A promotional image for Minneapolis Musical Theatre’s production of The Toxic Avenger.
There is a saying that there’s an audience somewhere for everything. To support this, you need look no further than the growth of the Internet, which unites people with the most obscure hobbies and allows you to find the most esoteric or unlikely veins of humor. If you’re lucky, some of these might eventually come close to you in person, like Minneapolis Musical Theatre’s production of The Toxic Avenger.
If you’re not familiar with the title, it belongs to an 1984 superhero B movie whose protagonist goes from 98-pound weakling to superhero in a bizarre sequence of events involving a tutu, a sheep, and a barrel of toxic waste. Superhuman strength comes with a tragic downside – our titular hero is horribly mutated and misshapen – which doesn’t stop pursuing love with a blind woman that our (male) hero saves. So far, so good (or ridiculous); the movie became a hit at midnight showings and on the home video market, leading to its 2008 reincarnation as a musical by Joe DiPietro and David Bryan.
You’d probably never see a show like this at a big house like the Guthrie, but Minneapolis Musical Theatre has cut its teeth on finding and staging this sort of third-tier musical. These productions have always been at their best when the material is an uproarious, ridiculous comedy; The Toxic Avenger is a pretty fun ride.
Given that the source material is just under 80 minutes long, any sort of synopsis will give away much of the humor. The hero/monster protagonist is played by Tristen Sima, who is gifted with hilarious songs like “Thank God She’s Blind”, “Everybody Dies”, and “You Tore My Heart Out”. Some of these songs were audibly taxing on the voice, but Sima plays it as a character trait. The main antagonists, our Toxic Avenger’s overbearing mother and the villainous mayor, are both played by Kim Kivens, who delivers some delicious vitriol that will make you agree that “Evil is Hot”. The Toxic Avenger’s love interest, a deliberate wisp of characterization, is played by Rachel Schmidt, whose “Choose Me, Oprah” is as memorable as the song itself.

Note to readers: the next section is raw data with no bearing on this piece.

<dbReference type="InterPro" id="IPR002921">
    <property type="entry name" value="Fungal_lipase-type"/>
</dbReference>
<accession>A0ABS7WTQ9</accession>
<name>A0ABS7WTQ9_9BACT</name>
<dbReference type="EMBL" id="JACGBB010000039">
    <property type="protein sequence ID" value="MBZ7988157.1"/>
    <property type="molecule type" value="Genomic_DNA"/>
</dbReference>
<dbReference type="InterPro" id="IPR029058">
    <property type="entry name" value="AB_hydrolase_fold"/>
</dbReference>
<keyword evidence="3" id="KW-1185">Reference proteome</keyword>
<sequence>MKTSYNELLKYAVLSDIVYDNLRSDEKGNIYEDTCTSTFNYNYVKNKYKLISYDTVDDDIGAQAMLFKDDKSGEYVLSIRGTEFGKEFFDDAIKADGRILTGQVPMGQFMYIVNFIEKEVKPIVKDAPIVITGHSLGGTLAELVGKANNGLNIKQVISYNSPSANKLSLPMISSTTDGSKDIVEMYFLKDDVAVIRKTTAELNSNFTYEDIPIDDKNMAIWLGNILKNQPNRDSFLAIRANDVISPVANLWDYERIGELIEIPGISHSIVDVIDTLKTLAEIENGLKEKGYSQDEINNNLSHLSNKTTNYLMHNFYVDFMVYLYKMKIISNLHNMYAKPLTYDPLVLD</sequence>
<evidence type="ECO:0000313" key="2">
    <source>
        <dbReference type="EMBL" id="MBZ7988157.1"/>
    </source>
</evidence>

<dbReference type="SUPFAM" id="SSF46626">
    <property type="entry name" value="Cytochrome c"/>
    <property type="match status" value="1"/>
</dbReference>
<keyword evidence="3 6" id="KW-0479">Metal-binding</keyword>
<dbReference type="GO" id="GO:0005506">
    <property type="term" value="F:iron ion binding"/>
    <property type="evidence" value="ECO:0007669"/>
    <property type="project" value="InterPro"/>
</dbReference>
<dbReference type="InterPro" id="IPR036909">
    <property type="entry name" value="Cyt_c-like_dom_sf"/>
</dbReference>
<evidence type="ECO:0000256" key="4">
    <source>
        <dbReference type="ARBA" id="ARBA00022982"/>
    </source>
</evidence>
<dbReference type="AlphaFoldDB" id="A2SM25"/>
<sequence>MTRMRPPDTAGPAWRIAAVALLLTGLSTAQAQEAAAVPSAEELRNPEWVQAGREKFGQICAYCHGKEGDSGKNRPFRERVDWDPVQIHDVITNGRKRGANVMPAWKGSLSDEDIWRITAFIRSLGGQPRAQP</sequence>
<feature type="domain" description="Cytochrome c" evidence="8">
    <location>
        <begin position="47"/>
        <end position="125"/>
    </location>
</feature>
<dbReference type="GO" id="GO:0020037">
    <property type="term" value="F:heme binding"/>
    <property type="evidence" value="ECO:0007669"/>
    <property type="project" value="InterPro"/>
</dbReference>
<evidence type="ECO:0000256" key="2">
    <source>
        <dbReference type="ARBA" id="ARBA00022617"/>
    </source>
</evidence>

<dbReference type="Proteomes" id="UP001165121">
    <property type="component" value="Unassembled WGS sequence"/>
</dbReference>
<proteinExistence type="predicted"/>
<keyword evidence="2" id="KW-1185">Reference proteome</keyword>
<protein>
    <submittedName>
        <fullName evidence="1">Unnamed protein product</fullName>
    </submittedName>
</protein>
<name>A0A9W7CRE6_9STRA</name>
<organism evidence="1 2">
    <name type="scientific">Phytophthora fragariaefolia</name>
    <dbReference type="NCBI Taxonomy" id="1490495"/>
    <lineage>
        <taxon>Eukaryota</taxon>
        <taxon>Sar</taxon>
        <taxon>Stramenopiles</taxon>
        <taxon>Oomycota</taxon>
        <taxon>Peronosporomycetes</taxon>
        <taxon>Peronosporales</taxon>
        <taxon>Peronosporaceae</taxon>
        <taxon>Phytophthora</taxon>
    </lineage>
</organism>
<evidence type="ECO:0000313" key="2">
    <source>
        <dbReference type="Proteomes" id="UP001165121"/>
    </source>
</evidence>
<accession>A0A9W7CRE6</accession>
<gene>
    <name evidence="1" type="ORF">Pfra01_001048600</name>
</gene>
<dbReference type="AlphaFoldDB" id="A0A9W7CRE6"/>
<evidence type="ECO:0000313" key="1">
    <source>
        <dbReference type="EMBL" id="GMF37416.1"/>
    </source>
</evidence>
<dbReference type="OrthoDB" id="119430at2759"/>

“Move out of the way, J.K. Rowling / Get out of my way, John Grisham / Go screw yourself, whoever wrote 50 Shades of Grey.” – Lyrics for “Choose Me, Oprah”
For a show with only five actors, there’s a lot of movement going on. The main place where this seems thin in the duet “Evil is Hot”, which requires Kivens to play two characters simultaneously – while very fun, I wanted to see how it might have been with two different actors. (It was unclear to me whether this was a creative decision by director Ryan McGuire Grimes or a budgetary one.) The choreography by Emily Madigan is lively and flowing, and music director-pianist Anna Murphy propels the show forward with élan and aplomb.
The Toxic Avenger plays through February 25 at the Phoenix Theatre in Minneapolis, MN.